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Tear up the non-disclosure agreements for Bakken crude
Editor’s note: In this article Denise Rucker Krepp, former Special Counsel to DOT General Counsel, Senior Counsel on the House Homeland Security Committee, and author of the 9/11 Act rail provisions, gives state, local officials a simple piece of advice regarding NDAs they signed with railroad companies regarding transportation of Bakken crude oil: Tear them up. They’re against the law.
This summer, state and local officials in Pennsylvania, New York, and Washington state were asked to sign NDAs in order to receive information about the transport of Bakken crude through their jurisdiction. The NDAs violate the rail security mandates established in the Implementing Recommendations of the 9/11 Commission Act. State and local officials who have signed these agreements should tear them up and tell the rail carriers to reread the 2007 law.
After the Madrid and London rail and mass transit bombings in the mid-2000s, Congress passed the Implementing Recommendations of the 9/11 Commission Act. The Department of Homeland Security was tasked with completing a national rail strategy, approving rail carrier security plans, and reviewing security exercises. These mandates were specifically established because Congress was concerned that the department was focusing too much attention on aviation security. The European attacks exposed glaring domestic vulnerabilities but DHS was moving slowly to address them.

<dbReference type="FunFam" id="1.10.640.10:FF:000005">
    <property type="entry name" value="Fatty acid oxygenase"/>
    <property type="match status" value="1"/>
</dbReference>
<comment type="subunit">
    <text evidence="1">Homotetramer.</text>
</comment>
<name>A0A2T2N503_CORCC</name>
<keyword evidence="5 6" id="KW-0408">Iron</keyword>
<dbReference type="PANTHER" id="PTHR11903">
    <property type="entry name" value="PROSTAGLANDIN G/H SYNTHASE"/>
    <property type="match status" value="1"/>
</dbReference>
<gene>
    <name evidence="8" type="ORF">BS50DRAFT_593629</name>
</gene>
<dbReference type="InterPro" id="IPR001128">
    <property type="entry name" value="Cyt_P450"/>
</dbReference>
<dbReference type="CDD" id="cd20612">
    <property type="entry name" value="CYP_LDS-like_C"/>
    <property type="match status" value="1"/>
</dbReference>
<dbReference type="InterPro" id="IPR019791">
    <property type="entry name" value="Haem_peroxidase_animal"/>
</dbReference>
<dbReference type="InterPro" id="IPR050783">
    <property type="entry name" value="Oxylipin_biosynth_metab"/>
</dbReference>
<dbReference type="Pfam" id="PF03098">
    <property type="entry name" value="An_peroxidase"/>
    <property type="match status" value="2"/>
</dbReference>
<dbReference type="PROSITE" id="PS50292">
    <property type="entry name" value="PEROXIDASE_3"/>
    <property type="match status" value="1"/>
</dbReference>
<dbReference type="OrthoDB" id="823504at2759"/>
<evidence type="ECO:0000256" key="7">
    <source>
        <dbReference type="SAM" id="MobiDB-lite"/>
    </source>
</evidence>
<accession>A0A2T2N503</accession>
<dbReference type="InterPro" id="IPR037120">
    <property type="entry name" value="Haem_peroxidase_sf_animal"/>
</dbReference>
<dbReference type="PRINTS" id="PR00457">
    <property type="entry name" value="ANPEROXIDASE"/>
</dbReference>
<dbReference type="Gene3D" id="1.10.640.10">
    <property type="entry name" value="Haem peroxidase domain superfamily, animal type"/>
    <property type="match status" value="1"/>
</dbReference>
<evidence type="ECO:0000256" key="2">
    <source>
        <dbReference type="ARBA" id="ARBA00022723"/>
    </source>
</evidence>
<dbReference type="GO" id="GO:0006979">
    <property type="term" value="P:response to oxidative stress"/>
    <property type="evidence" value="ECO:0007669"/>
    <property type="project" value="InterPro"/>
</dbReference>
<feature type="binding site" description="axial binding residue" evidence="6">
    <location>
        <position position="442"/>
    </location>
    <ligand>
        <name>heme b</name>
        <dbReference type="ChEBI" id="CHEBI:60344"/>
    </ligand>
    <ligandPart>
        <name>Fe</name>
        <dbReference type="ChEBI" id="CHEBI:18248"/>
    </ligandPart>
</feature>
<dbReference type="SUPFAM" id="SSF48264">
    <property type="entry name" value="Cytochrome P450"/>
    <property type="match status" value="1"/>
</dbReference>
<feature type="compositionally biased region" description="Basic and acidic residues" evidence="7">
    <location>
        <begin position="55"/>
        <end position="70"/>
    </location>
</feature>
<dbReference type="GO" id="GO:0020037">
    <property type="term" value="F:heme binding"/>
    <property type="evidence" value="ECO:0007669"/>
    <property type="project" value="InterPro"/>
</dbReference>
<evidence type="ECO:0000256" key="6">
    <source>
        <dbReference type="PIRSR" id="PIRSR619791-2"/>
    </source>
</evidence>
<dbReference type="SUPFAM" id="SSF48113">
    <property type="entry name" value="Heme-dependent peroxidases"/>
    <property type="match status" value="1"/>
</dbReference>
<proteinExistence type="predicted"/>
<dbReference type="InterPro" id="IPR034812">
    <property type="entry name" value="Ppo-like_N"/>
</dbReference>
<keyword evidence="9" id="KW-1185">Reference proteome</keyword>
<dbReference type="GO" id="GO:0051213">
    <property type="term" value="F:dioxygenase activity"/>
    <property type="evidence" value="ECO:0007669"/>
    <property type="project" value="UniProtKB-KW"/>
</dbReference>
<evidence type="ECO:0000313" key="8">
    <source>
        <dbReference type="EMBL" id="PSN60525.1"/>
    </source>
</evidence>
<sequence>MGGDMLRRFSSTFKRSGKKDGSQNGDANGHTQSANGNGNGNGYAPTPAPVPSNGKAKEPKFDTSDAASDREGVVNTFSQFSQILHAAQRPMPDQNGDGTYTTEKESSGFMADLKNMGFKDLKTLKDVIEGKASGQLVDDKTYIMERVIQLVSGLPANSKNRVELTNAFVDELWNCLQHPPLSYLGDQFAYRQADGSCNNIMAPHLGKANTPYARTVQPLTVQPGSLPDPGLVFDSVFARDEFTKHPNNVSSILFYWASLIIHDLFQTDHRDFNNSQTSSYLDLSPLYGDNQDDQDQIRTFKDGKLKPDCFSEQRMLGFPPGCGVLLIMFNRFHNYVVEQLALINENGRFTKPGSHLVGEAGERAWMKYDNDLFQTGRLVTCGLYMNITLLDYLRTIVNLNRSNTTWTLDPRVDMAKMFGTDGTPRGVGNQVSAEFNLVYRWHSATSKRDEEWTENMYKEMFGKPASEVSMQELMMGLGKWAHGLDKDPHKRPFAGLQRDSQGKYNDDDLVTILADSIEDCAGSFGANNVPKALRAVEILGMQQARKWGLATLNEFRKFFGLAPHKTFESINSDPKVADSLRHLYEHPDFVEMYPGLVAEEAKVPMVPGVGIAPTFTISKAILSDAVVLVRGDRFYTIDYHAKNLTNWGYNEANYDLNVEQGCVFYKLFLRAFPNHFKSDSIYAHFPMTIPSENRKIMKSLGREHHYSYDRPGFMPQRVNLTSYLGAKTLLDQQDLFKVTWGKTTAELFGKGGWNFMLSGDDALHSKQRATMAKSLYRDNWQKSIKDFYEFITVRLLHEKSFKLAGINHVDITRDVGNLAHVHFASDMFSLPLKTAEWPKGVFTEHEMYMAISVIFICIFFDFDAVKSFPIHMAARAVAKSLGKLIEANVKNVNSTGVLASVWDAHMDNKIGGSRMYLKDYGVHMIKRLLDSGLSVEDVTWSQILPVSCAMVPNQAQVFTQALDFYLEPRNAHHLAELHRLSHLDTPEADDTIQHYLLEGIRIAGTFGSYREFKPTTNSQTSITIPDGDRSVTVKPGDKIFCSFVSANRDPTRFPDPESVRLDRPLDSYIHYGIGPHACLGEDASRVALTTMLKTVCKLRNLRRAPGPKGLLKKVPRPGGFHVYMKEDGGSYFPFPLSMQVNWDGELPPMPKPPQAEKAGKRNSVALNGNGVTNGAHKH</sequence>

Fast forward seven years and the vulnerabilities still exist. The Lac-Megantic accident demonstrated the risks associated with shipping Bakken crude by rail. The accident, however, did not stop crude by rail shipments. Instead, shipments grew as rail carriers refused to share information with state officials. The lack of communication became so problematic that in May 2014, Secretary of Transportation Foxx issued an emergency order requiring them to do so.
Secretary Foxx shouldn't have had to issue an emergency order. The 9/11 Act requires rail carriers to share information with local officials and conduct security exercises. The exercises are supposed to be as realistic as practicable and DHS is required to evaluate them. Sadly, this isn't happening; too many first responders are reporting that they are not prepared and still in the dark about rail cargo shipments.
As the author of the 9/11 Act rail provisions, it's my recommendation that governors and local officials contact DHS and request copies of the rail carrier security plans and the exercises that have been conducted in their jurisdiction. A successful response and recovery operation will be dependent upon state and local maintained resources and the men and women who are responsible for these resources should know how the rail carriers expect to use them.
I also recommend that governors seek clarification from DHS on the sharing of information with local communities. Congress directed DHS to notify communities and local governments in the areas in which the security exercises are held. The notification isn't simply that an exercising is occurring. Rather, the expectation is for local communities to participate in the exercises, especially those involving dangerous substances like Bakken crude.
Early and robust community involvement in the planning process will help first responders properly prepare for the next Lac Megantic. With the increased number of Bakken crude by rail shipments, it's not a question of if but when. This reality dictates greater information sharing, not legal agreements silencing those who are responsible for the safety of local communities.